Officers were justified in firing on an armed man when a pursuit ended on a residential Christchurch street, the police watchdog has ruled.
On February 23 last year, police had chased a modified Holden in the eastern suburb of Wainoni but abandoned the pursuit when they were fired upon.
None of the occupants were apprehended at that time.
Three days later, an officer saw a man in the same car and a pursuit started on Breezes Rd.
Police spiked the tyres, bringing the car to a slow on Eveleyn Couzins Ave in Richmond.
The fleeing driver, Tolu Ma'anaiama, continued driving at a low speed, waving a shotgun out of the window. He then stopped and got out of the car.
During the exchange that followed, he fired two shots at officers.
Three police officers then fired a total of 35 shots between them, until Ma'anaiama dropped his firearm and fell to the ground.
Concerned Ma'anaiama might still reach for his shotgun, an officer directed his police dog to bite his arm.
While at his High Court trial last year evidence was heard Ma'anaiama had been shot three times, the Independent Police Conduct Authority report released today says he was hit twice.
No other person was injured.
The fleeing driver claimed it was a desperate "suicide by cop" attempt and was jailed for nine years.
A jury had found him guilty on four charges of using a firearm against police but acquitted him on charges of attempting to murder two officers.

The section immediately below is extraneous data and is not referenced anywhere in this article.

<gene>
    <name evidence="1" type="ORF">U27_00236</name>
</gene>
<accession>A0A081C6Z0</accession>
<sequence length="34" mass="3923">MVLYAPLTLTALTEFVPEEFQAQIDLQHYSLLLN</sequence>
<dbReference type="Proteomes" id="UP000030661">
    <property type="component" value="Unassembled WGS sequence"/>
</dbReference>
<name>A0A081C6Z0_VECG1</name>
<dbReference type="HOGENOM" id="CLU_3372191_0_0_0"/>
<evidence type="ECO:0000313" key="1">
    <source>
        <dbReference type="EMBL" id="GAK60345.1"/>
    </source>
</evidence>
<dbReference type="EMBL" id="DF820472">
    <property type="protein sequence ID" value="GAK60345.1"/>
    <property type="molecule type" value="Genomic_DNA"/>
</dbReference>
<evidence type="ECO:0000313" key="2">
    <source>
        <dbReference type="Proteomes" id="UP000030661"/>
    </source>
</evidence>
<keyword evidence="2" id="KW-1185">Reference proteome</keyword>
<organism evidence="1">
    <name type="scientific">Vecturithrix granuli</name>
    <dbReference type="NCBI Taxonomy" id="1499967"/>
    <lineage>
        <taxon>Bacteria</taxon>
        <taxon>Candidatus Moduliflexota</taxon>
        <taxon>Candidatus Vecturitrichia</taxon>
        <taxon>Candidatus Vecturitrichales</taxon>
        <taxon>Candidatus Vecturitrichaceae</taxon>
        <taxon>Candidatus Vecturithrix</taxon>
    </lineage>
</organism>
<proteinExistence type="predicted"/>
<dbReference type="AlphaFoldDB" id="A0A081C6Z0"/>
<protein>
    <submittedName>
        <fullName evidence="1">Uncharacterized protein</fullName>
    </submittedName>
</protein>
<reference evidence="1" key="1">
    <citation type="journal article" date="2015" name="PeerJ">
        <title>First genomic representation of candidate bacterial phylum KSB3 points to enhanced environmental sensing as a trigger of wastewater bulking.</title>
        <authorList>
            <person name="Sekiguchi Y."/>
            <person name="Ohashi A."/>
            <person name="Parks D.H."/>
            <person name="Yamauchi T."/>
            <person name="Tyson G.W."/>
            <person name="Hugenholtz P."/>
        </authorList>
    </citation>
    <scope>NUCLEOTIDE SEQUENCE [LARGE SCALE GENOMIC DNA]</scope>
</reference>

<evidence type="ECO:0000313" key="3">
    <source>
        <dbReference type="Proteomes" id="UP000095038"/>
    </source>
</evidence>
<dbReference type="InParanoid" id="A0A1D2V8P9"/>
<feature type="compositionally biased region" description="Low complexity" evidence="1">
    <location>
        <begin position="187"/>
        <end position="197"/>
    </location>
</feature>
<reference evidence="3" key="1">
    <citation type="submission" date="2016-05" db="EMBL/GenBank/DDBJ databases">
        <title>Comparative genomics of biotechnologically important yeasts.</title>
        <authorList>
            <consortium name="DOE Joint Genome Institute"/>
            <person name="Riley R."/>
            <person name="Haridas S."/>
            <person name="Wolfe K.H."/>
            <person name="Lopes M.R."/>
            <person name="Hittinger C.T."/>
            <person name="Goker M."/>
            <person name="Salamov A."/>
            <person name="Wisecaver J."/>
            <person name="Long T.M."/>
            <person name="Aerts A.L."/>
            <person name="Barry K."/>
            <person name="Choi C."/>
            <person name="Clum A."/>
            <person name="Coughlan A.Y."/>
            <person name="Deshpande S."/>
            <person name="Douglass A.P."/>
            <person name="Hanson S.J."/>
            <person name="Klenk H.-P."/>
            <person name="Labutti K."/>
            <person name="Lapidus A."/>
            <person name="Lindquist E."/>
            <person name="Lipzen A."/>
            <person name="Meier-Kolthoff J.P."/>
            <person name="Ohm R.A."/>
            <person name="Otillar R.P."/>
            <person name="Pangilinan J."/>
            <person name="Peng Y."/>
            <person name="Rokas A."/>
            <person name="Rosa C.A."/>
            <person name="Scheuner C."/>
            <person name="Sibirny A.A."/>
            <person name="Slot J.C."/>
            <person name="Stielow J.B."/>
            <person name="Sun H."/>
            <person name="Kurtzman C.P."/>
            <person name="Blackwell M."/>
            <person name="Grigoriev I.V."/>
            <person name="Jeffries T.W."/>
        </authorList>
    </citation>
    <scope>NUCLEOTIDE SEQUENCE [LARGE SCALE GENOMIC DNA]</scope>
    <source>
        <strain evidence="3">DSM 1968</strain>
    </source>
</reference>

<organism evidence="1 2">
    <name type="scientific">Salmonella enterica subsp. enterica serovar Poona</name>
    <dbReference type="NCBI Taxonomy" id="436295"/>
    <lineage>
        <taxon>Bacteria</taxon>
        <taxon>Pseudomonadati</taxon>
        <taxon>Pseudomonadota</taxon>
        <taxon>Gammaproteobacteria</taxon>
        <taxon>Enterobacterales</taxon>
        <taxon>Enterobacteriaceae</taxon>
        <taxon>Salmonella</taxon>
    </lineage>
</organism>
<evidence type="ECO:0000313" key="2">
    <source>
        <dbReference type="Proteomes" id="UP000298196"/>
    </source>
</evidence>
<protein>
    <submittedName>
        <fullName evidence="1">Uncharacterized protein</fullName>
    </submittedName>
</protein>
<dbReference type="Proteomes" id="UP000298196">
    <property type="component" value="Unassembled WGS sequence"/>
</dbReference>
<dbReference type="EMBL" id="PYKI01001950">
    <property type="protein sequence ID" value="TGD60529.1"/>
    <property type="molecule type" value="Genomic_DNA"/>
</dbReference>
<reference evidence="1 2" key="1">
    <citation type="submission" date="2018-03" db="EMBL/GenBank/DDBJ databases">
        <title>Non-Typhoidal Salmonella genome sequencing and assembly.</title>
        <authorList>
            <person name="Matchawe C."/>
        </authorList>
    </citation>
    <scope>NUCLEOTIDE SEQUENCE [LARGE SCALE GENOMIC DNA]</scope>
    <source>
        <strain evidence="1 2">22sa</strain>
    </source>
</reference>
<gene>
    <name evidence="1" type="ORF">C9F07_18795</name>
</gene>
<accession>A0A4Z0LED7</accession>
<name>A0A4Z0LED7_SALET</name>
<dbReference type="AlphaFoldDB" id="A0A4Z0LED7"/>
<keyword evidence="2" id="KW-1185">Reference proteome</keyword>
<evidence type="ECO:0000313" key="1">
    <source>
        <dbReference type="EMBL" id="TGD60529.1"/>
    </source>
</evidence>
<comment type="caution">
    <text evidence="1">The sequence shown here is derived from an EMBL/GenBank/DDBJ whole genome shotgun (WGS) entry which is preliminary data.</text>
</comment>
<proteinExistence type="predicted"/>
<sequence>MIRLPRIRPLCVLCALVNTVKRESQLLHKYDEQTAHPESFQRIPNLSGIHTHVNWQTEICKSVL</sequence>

Today the IPCA announced its findings that police were justified in firing at Ma'anaiama to defend themselves and others.
The use of the police dog was also justified as it helped officers carry out the arrest.
Some officers breached policy by not reporting they were armed and not wearing ballistic body armour.
"The man used lethal force to resist police, posing a risk to the officers and to members of the public," IPCA chairman Judge Colin Doherty said.
"Officers had little option but to respond, using their firearms to overcome and incapacitate the man."
Canterbury District Commander Superintendent John Price said a debrief was held after the incident, in which staff received further training around wearing ballistic body armour and appropriate reporting when armed.
Price said every day police were in the community and put in "high-pressure situations".
These officers were simply ensuring the safety of the community they serve, he said.
"I remain extremely proud of the police officers' actions as they faced a dynamic and dangerous situation," he said.
It was an "unpredictable incident" and the community could be proud of actions of the attending officers whose sole intent was to ensure safety, he said.
"Any attack on police is an attack on us all and I'm extremely grateful that those attending officer's responded in a justified manner and were not seriously harmed."